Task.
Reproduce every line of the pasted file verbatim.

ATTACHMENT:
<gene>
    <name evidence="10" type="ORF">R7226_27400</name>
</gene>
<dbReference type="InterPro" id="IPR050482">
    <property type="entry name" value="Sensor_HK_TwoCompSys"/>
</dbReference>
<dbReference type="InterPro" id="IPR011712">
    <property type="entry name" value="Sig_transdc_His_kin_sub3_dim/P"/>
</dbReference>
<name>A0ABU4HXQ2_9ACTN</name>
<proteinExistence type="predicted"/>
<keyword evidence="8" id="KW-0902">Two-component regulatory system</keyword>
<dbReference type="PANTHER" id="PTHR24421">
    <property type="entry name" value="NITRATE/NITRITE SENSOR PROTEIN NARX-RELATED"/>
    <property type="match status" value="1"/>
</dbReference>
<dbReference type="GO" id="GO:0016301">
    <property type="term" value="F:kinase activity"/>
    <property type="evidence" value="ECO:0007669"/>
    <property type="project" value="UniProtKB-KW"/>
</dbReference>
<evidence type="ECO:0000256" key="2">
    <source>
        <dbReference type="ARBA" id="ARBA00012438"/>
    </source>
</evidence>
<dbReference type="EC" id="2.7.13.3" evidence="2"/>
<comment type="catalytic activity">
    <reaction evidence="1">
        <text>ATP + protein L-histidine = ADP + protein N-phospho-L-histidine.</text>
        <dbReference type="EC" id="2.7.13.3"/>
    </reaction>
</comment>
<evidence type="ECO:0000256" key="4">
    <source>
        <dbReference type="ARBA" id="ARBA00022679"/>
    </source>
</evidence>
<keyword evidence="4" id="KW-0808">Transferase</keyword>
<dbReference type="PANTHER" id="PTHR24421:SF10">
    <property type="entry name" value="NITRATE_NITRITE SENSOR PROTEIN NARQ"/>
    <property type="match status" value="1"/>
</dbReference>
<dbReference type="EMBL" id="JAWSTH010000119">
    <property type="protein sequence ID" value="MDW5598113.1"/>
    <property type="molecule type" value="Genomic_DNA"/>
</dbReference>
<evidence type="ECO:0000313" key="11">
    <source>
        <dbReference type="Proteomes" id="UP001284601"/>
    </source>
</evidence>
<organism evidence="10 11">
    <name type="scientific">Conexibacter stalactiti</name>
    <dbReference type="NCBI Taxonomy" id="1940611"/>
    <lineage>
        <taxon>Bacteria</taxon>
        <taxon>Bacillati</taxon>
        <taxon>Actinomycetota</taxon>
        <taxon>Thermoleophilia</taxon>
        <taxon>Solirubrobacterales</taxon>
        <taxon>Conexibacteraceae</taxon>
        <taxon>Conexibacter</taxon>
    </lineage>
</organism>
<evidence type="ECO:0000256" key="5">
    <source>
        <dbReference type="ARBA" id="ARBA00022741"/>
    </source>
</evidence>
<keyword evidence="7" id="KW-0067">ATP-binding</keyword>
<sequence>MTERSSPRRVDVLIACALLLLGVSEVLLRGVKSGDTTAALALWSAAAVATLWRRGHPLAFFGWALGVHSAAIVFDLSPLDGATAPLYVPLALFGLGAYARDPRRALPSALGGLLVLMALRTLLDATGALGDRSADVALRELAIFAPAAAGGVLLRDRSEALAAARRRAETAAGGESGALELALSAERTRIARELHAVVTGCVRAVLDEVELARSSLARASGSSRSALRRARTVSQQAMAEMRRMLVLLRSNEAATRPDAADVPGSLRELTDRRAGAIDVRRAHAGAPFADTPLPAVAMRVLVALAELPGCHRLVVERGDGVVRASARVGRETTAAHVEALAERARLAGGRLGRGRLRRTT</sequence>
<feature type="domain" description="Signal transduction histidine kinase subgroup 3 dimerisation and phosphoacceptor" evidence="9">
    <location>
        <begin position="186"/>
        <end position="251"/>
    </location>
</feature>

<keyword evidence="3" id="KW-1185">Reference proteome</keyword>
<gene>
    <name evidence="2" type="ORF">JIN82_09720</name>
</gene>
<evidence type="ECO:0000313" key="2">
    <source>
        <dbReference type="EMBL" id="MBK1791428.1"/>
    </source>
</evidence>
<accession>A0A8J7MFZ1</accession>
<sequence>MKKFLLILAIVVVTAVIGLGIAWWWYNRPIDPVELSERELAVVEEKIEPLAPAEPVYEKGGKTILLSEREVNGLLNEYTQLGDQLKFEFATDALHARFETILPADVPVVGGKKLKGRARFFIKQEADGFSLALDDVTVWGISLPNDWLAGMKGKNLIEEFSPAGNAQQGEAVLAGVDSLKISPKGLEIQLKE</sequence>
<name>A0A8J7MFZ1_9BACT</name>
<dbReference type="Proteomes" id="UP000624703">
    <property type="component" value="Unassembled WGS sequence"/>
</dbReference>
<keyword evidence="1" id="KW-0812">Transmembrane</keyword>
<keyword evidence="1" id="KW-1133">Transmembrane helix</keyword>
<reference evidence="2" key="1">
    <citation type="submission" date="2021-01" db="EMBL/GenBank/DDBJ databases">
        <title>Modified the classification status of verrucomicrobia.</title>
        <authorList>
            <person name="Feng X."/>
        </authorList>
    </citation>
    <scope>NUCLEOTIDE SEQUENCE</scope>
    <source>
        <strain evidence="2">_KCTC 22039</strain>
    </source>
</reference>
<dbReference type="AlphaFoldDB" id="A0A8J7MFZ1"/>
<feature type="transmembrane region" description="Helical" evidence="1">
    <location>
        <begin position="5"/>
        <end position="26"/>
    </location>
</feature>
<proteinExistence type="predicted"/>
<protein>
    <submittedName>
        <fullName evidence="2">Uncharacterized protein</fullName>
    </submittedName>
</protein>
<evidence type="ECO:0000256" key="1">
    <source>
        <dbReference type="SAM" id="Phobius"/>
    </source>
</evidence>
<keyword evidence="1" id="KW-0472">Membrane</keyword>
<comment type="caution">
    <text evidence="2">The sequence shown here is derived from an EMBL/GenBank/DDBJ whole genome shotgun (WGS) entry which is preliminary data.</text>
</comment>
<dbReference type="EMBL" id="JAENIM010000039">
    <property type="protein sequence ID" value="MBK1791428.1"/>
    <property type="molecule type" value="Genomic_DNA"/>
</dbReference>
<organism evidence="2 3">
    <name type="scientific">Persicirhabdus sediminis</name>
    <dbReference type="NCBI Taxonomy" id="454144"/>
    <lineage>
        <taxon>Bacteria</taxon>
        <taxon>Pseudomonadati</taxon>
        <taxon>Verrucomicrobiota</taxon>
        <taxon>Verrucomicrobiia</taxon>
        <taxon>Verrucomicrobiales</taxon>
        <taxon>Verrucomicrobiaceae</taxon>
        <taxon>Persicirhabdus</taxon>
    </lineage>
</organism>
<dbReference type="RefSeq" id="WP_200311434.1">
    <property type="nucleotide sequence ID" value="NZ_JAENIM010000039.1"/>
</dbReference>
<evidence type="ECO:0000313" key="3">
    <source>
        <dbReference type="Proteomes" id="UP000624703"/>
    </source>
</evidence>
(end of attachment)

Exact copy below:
<gene>
    <name evidence="10" type="ORF">R7226_27400</name>
</gene>
<dbReference type="InterPro" id="IPR050482">
    <property type="entry name" value="Sensor_HK_TwoCompSys"/>
</dbReference>
<dbReference type="InterPro" id="IPR011712">
    <property type="entry name" value="Sig_transdc_His_kin_sub3_dim/P"/>
</dbReference>
<name>A0ABU4HXQ2_9ACTN</name>
<proteinExistence type="predicted"/>
<keyword evidence="8" id="KW-0902">Two-component regulatory system</keyword>
<dbReference type="PANTHER" id="PTHR24421">
    <property type="entry name" value="NITRATE/NITRITE SENSOR PROTEIN NARX-RELATED"/>
    <property type="match status" value="1"/>
</dbReference>
<dbReference type="GO" id="GO:0016301">
    <property type="term" value="F:kinase activity"/>
    <property type="evidence" value="ECO:0007669"/>
    <property type="project" value="UniProtKB-KW"/>
</dbReference>
<evidence type="ECO:0000256" key="2">
    <source>
        <dbReference type="ARBA" id="ARBA00012438"/>
    </source>
</evidence>
<dbReference type="EC" id="2.7.13.3" evidence="2"/>
<comment type="catalytic activity">
    <reaction evidence="1">
        <text>ATP + protein L-histidine = ADP + protein N-phospho-L-histidine.</text>
        <dbReference type="EC" id="2.7.13.3"/>
    </reaction>
</comment>
<evidence type="ECO:0000256" key="4">
    <source>
        <dbReference type="ARBA" id="ARBA00022679"/>
    </source>
</evidence>
<keyword evidence="4" id="KW-0808">Transferase</keyword>
<dbReference type="PANTHER" id="PTHR24421:SF10">
    <property type="entry name" value="NITRATE_NITRITE SENSOR PROTEIN NARQ"/>
    <property type="match status" value="1"/>
</dbReference>
<dbReference type="EMBL" id="JAWSTH010000119">
    <property type="protein sequence ID" value="MDW5598113.1"/>
    <property type="molecule type" value="Genomic_DNA"/>
</dbReference>
<evidence type="ECO:0000313" key="11">
    <source>
        <dbReference type="Proteomes" id="UP001284601"/>
    </source>
</evidence>
<organism evidence="10 11">
    <name type="scientific">Conexibacter stalactiti</name>
    <dbReference type="NCBI Taxonomy" id="1940611"/>
    <lineage>
        <taxon>Bacteria</taxon>
        <taxon>Bacillati</taxon>
        <taxon>Actinomycetota</taxon>
        <taxon>Thermoleophilia</taxon>
        <taxon>Solirubrobacterales</taxon>
        <taxon>Conexibacteraceae</taxon>
        <taxon>Conexibacter</taxon>
    </lineage>
</organism>
<evidence type="ECO:0000256" key="5">
    <source>
        <dbReference type="ARBA" id="ARBA00022741"/>
    </source>
</evidence>
<keyword evidence="7" id="KW-0067">ATP-binding</keyword>
<sequence>MTERSSPRRVDVLIACALLLLGVSEVLLRGVKSGDTTAALALWSAAAVATLWRRGHPLAFFGWALGVHSAAIVFDLSPLDGATAPLYVPLALFGLGAYARDPRRALPSALGGLLVLMALRTLLDATGALGDRSADVALRELAIFAPAAAGGVLLRDRSEALAAARRRAETAAGGESGALELALSAERTRIARELHAVVTGCVRAVLDEVELARSSLARASGSSRSALRRARTVSQQAMAEMRRMLVLLRSNEAATRPDAADVPGSLRELTDRRAGAIDVRRAHAGAPFADTPLPAVAMRVLVALAELPGCHRLVVERGDGVVRASARVGRETTAAHVEALAERARLAGGRLGRGRLRRTT</sequence>
<feature type="domain" description="Signal transduction histidine kinase subgroup 3 dimerisation and phosphoacceptor" evidence="9">
    <location>
        <begin position="186"/>
        <end position="251"/>
    </location>
</feature>

<keyword evidence="3" id="KW-1185">Reference proteome</keyword>
<gene>
    <name evidence="2" type="ORF">JIN82_09720</name>
</gene>
<evidence type="ECO:0000313" key="2">
    <source>
        <dbReference type="EMBL" id="MBK1791428.1"/>
    </source>
</evidence>
<accession>A0A8J7MFZ1</accession>
<sequence>MKKFLLILAIVVVTAVIGLGIAWWWYNRPIDPVELSERELAVVEEKIEPLAPAEPVYEKGGKTILLSEREVNGLLNEYTQLGDQLKFEFATDALHARFETILPADVPVVGGKKLKGRARFFIKQEADGFSLALDDVTVWGISLPNDWLAGMKGKNLIEEFSPAGNAQQGEAVLAGVDSLKISPKGLEIQLKE</sequence>
<name>A0A8J7MFZ1_9BACT</name>
<dbReference type="Proteomes" id="UP000624703">
    <property type="component" value="Unassembled WGS sequence"/>
</dbReference>
<keyword evidence="1" id="KW-0812">Transmembrane</keyword>
<keyword evidence="1" id="KW-1133">Transmembrane helix</keyword>
<reference evidence="2" key="1">
    <citation type="submission" date="2021-01" db="EMBL/GenBank/DDBJ databases">
        <title>Modified the classification status of verrucomicrobia.</title>
        <authorList>
            <person name="Feng X."/>
        </authorList>
    </citation>
    <scope>NUCLEOTIDE SEQUENCE</scope>
    <source>
        <strain evidence="2">_KCTC 22039</strain>
    </source>
</reference>
<dbReference type="AlphaFoldDB" id="A0A8J7MFZ1"/>
<feature type="transmembrane region" description="Helical" evidence="1">
    <location>
        <begin position="5"/>
        <end position="26"/>
    </location>
</feature>
<proteinExistence type="predicted"/>
<protein>
    <submittedName>
        <fullName evidence="2">Uncharacterized protein</fullName>
    </submittedName>
</protein>
<evidence type="ECO:0000256" key="1">
    <source>
        <dbReference type="SAM" id="Phobius"/>
    </source>
</evidence>
<keyword evidence="1" id="KW-0472">Membrane</keyword>
<comment type="caution">
    <text evidence="2">The sequence shown here is derived from an EMBL/GenBank/DDBJ whole genome shotgun (WGS) entry which is preliminary data.</text>
</comment>
<dbReference type="EMBL" id="JAENIM010000039">
    <property type="protein sequence ID" value="MBK1791428.1"/>
    <property type="molecule type" value="Genomic_DNA"/>
</dbReference>
<organism evidence="2 3">
    <name type="scientific">Persicirhabdus sediminis</name>
    <dbReference type="NCBI Taxonomy" id="454144"/>
    <lineage>
        <taxon>Bacteria</taxon>
        <taxon>Pseudomonadati</taxon>
        <taxon>Verrucomicrobiota</taxon>
        <taxon>Verrucomicrobiia</taxon>
        <taxon>Verrucomicrobiales</taxon>
        <taxon>Verrucomicrobiaceae</taxon>
        <taxon>Persicirhabdus</taxon>
    </lineage>
</organism>
<dbReference type="RefSeq" id="WP_200311434.1">
    <property type="nucleotide sequence ID" value="NZ_JAENIM010000039.1"/>
</dbReference>
<evidence type="ECO:0000313" key="3">
    <source>
        <dbReference type="Proteomes" id="UP000624703"/>
    </source>
</evidence>